Get (back) in touch with what you really, really want from life.
Take the things you love and brainstorm, google, go wild. How have people built careers out of those things? Again do NOT compare it to you and your life. You may miss out on a real nugget if you dismiss stuff early on. And again, take your time. Have conversations. Really get a feel for what is possible out there. And even if it doesn’t exist yet, why not jot it down anyway?
The more ideas the better in this stage. (And if you notice you’re resistant, because it turns out you actually already KNOW, that’s super awesome, too💙 ).
Only after you collected a real wealth of ideas over several days, narrow them down – Feel into them, and pick those that excite you the most. And, you guessed it, WITHOUT thinking about how you could incorporate them into your career just yet. And then, take action from here:
Create an experimental bubble
We never truly know what we love to do before we haven’t done it – it’s time to collect data. Do you like the doing or do you just like the idea of it?
To not make this really overwhelming and scary and mean a TON, just create a tiny bubble – run an experiment for a couple weeks. Commit to something for a while in a scope you can fit into your day.
Find out what you love – by taking consistent action.
It gives you several things:
- Real-life data: What does DOING the thing do to you? Do you enjoy who you are being when you make it happen? Do you like the way it impacts others? Does it make the difference you crave?
- Get to an insight into the ups and downs. Is the thing WORTH leaning into discomfort, the fears and the lows that come with every edgy, non-default thing we are taking on?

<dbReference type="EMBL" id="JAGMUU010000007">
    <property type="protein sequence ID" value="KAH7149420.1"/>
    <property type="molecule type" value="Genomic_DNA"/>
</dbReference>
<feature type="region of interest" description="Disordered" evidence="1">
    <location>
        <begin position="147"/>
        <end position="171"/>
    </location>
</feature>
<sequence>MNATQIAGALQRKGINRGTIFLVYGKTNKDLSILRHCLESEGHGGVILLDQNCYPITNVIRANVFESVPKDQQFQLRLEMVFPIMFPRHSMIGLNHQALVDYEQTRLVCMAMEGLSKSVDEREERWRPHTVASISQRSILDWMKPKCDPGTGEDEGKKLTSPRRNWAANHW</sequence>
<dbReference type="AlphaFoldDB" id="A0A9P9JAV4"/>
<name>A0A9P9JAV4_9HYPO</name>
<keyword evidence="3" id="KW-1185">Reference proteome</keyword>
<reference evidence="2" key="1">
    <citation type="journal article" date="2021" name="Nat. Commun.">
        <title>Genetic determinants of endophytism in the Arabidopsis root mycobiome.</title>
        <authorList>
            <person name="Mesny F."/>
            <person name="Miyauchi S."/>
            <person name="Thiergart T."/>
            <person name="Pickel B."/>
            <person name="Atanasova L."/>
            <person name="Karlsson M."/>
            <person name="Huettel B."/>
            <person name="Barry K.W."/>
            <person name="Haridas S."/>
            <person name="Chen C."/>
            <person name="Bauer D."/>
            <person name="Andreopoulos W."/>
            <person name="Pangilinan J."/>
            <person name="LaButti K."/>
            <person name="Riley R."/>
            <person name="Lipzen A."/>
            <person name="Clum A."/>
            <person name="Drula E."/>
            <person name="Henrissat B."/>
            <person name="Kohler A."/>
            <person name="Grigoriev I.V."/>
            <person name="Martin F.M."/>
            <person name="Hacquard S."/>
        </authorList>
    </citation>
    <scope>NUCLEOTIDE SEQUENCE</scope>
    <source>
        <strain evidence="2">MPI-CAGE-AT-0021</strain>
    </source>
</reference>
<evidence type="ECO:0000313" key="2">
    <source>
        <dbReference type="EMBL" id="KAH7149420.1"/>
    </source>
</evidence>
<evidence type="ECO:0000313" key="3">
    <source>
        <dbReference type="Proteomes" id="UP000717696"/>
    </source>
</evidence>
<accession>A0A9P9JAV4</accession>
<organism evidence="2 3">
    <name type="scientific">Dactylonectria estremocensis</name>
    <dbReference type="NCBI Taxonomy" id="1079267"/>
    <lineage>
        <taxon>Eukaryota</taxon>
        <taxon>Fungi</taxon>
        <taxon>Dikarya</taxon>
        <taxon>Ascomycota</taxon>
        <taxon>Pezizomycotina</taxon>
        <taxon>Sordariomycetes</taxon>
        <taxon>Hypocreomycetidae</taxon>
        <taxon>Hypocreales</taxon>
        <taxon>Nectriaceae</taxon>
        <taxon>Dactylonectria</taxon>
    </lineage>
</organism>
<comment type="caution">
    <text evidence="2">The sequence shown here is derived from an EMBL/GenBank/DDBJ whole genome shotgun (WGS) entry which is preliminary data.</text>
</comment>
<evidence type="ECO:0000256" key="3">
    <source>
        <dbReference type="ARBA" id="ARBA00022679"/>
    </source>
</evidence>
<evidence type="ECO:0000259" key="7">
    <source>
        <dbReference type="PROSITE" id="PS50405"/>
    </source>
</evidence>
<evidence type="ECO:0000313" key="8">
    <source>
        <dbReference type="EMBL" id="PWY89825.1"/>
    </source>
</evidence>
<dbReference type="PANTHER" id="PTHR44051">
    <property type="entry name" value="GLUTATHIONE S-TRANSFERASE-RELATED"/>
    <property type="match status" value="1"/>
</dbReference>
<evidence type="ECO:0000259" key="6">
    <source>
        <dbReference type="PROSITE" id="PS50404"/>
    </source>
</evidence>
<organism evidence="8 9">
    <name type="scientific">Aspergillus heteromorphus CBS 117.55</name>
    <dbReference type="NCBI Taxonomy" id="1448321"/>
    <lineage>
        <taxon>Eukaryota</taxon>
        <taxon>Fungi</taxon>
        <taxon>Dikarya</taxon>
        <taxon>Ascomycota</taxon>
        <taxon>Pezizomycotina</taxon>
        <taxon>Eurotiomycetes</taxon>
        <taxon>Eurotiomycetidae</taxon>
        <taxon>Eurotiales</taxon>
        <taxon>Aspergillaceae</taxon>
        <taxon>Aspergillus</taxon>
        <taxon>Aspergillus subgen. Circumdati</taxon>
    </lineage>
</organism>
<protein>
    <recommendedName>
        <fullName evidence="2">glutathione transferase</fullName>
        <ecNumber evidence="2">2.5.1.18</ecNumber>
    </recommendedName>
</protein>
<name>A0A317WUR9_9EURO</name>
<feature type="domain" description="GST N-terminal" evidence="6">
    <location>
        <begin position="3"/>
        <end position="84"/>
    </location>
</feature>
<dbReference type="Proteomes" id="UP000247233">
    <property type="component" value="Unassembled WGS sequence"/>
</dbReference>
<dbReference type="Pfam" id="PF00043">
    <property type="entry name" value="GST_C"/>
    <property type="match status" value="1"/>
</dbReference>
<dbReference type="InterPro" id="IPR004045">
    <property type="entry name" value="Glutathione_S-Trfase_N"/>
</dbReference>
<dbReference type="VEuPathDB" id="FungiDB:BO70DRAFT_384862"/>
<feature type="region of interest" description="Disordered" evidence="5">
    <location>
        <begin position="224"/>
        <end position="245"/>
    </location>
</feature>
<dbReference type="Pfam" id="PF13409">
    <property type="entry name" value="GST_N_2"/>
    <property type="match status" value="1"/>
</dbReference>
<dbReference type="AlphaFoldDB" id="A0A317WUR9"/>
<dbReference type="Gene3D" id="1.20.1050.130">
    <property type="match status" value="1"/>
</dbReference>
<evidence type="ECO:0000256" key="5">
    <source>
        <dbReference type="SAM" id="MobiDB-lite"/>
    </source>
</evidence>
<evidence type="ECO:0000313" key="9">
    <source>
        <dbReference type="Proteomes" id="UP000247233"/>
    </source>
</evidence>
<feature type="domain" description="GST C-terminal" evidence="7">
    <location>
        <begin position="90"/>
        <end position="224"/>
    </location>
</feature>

- Do you want to be a “professional” in this? Meaning: Are you willing and ready to commit to this thing every (work-) day?
Let the bubble be playful and messy – it doesn’t have to feel super awesome and perfect from the start. Dive into the work, if on a tiny scale. (Disclaimer: If you’re anything like me, this may get you super-stuck. It’s normal to need help here!)
Why don’t you run a couple of those experiments and see it as an iteration that brings you slowly closer to what your passion is. (Hint: It may be a combination of several things).
And then, why don’t you run it as a side thing for a while longer, see whether it sticks around. See what begins to flourish and keep feeling deep into yourself whether you feel on mission.
How to turn it into a career?
There we are – you found something that excites you. And maybe, you’re still like… “But HOW! I love it, but the risk is just too high.”
For one – it’s probably a good idea to get support at this point (if you haven’t yet, because working through the above steps alone can be a huge challenge!).
Also – you can totally just keep going through the process above. Iterate: Go back to research, and next, create a couple bubbles. Refine them. And slowly expand them. Go part-time and see what you can make happen. Find an agreement with your spouse. Find a partner etc. pp.
Almost always it’s a lot more about us being consistent, professional, showing up fully and acting, doing, playing – rather than having the answers in your head before you set out. And if you made it this far and actually ran a couple experimental bubbles, brought in the consistency and commitment, you’ll be much closer to what you would love to do – and even how. I’m sure of it. What’s your first bubble?